Shannon Kepler, a former Tulsa police officer was sentenced to 25 years in prison after being convicted of killing his daughter’s boyfriend in 2014. Despite being convicted of second-degree murder, the ex-cop maintains that he is innocent and acted in self-defense.
The Associated Press reports that on Friday, Jan. 8, an Oklahoma federal judge sentenced Shannon Kepler, 61, to 300 months in prison followed by three years of supervised release.
He was sentenced for using a firearm in the commission of second-degree murder. In April of 2021, a federal jury convicted Kepler in Jeremy Lake’s slaying.
U.S. District Judge Gregory Frizzell further ordered the father to pay restitution to pay for a headstone for Lake, the 19-year old he shot and killed.
The 24-year police veteran said he shot Lake because he felt threatened, believing the teenager had a firearm. He has claimed for eight years his actions were in self-defense. However, police were unable to locate a weapon on Lake’s person or around the scene of the crime. Witnesses also testified that they did not see the young Black man with a gun either.
Kepler would also claim that his daughter had run away from their home on the Muscogee Nation, one of the state’s historic Native American reservations and that he was nervous for her because she was at the time living in a bad neighborhood.
Still, the court of law found him guilty, believing that he should serve time for killing the young man.
In a statement released on the DOJ’s website, U.S. Attorney Clint Johnson stated, “Nineteen-year-old Jeremey Lake died almost immediately after Shannon Kepler gunned him down in the street in 2014.”
“Kepler, at the time, was sworn to uphold the law but instead made a series of decisions that led to the young man’s murder,” he continued. “Today’s 25-year sentence provides a measure of justice to Mr. Lake’s family, though I know their healing continues.”
The statement provided by Johnson’s office detailed the circumstances around the murder, which differ from Kepler’s original assertion.
The courts found that Kepler took his 18-year-old daughter to a homeless shelter a week before the shooting, and left her there after taking away her cellphone and leaving her with no change of clothes or money.
He then logged into her Facebook, where he noticed that she changed her status to “in a relationship” with Lake. He used his access to police databases to research the boy’s criminal records.
He planned, days after tapping into her social media, to confront Lake at the address he secured from the police database. He put on dark clothes and got into his wife’s dark car to go to where Lake was staying, securing a loaded revolver in the waistband of his pants.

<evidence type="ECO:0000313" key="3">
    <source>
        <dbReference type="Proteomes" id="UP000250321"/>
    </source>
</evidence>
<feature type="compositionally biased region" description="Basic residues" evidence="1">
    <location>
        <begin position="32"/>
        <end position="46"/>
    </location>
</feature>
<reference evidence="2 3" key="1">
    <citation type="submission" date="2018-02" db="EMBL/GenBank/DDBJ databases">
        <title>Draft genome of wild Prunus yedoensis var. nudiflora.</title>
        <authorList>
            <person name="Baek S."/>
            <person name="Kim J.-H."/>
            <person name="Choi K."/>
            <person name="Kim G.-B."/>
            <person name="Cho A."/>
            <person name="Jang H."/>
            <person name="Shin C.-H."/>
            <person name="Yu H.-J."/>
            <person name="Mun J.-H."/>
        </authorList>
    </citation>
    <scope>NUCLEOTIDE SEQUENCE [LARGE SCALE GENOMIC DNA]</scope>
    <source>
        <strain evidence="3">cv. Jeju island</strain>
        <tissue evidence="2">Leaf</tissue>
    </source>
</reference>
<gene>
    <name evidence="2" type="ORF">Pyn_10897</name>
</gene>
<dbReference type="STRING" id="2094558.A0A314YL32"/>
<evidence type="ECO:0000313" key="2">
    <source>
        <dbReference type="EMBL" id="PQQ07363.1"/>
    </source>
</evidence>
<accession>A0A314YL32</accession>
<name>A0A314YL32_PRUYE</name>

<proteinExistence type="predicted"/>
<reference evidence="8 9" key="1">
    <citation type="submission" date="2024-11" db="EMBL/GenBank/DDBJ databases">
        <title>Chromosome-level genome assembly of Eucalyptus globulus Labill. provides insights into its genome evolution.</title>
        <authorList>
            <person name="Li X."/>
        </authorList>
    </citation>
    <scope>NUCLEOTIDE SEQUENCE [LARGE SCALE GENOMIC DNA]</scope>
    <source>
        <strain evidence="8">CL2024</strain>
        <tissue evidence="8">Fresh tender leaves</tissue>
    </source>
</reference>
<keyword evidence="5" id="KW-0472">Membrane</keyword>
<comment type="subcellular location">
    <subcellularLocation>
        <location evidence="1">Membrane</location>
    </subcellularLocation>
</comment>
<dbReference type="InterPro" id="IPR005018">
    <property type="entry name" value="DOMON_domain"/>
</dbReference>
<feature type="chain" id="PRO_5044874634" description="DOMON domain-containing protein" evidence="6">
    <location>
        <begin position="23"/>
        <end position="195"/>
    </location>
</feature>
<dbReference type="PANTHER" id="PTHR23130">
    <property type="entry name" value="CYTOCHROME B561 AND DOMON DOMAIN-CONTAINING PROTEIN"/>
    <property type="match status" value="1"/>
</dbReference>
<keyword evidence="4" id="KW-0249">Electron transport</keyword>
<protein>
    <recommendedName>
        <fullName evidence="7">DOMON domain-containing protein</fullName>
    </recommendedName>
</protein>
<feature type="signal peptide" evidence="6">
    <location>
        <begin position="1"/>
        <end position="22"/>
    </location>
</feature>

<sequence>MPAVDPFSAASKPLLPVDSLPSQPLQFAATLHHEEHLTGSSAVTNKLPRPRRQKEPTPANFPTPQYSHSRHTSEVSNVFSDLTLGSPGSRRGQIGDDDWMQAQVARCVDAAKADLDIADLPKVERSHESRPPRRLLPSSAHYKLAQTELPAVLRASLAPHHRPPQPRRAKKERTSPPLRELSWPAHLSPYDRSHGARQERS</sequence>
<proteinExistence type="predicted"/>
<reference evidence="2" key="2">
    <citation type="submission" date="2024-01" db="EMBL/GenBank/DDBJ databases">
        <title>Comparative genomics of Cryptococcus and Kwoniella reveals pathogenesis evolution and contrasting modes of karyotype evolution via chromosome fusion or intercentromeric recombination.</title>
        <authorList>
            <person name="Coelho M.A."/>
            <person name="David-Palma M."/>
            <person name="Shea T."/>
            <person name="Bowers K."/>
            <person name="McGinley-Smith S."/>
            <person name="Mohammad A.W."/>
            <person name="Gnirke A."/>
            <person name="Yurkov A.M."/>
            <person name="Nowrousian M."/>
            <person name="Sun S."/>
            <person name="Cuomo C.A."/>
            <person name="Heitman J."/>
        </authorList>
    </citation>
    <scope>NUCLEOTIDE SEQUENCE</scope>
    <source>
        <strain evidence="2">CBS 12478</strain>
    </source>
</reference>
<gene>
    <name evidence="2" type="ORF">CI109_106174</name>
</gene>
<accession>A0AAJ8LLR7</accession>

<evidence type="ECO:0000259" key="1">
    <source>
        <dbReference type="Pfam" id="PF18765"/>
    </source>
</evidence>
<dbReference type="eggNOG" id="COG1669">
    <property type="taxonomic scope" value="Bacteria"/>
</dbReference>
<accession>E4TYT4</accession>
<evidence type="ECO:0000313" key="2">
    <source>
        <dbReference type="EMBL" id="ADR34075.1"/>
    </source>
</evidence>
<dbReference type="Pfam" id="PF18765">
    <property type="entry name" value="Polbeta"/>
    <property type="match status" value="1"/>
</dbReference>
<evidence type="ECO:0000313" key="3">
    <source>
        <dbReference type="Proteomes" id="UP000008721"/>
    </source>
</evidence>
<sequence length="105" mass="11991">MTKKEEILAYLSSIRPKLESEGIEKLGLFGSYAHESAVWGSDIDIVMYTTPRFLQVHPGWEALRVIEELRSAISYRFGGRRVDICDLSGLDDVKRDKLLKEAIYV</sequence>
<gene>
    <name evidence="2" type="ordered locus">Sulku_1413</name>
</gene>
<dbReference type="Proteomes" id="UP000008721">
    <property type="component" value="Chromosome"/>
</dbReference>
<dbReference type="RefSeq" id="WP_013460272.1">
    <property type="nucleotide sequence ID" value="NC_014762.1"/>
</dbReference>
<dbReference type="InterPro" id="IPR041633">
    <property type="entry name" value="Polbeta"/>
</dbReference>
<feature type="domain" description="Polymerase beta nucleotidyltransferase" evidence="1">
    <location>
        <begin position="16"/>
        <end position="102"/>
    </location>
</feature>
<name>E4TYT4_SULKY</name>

He waited for him, however, after seeing his daughter approaching with the young man, he shot twice hitting Lake both times in the chest. He then turned and shot in the direction of his daughter, Lake’s brother, and a third person.
Judge Frizzell dismissed one of the assault charges against Kepler related to this particular incident. The bench noted that the statute of limitations for this crime had expired and thus, he would not be accountable for the violence perpetrated against Lake’s brother.
During the sentencing, Lake’s father was afforded an opportunity to speak about his first-born son, sharing the toll that the process of securing justice has impacted his life emotionally and physically.
According to KJRH 2 News, the first three trials ended in mistrials. In his fourth trial, Kepler was convicted in 2017 in a state trial of manslaughter. The jury recommended 15 years in prison for the crime.
He appealed this ruling on the grounds that since the shooting happened on the Muscogee Nation’s Reservation, and he is a citizen of the tribe, Oklahoma prosecutors lack the authority to try him.
In November of 2020, he was charged with first-degree murder in a federal court and The Oklahoma Court of Criminal Appeals overturned the 2017 manslaughter conviction in March.
Lake’s death was days before that of Michael Brown, the 18-year-old Black boy gunned down on a street in Ferguson, Missouri. Both teenagers were killed by officers, and are said to have contributed to the launch of the Black Lives Matter movement in 2014.
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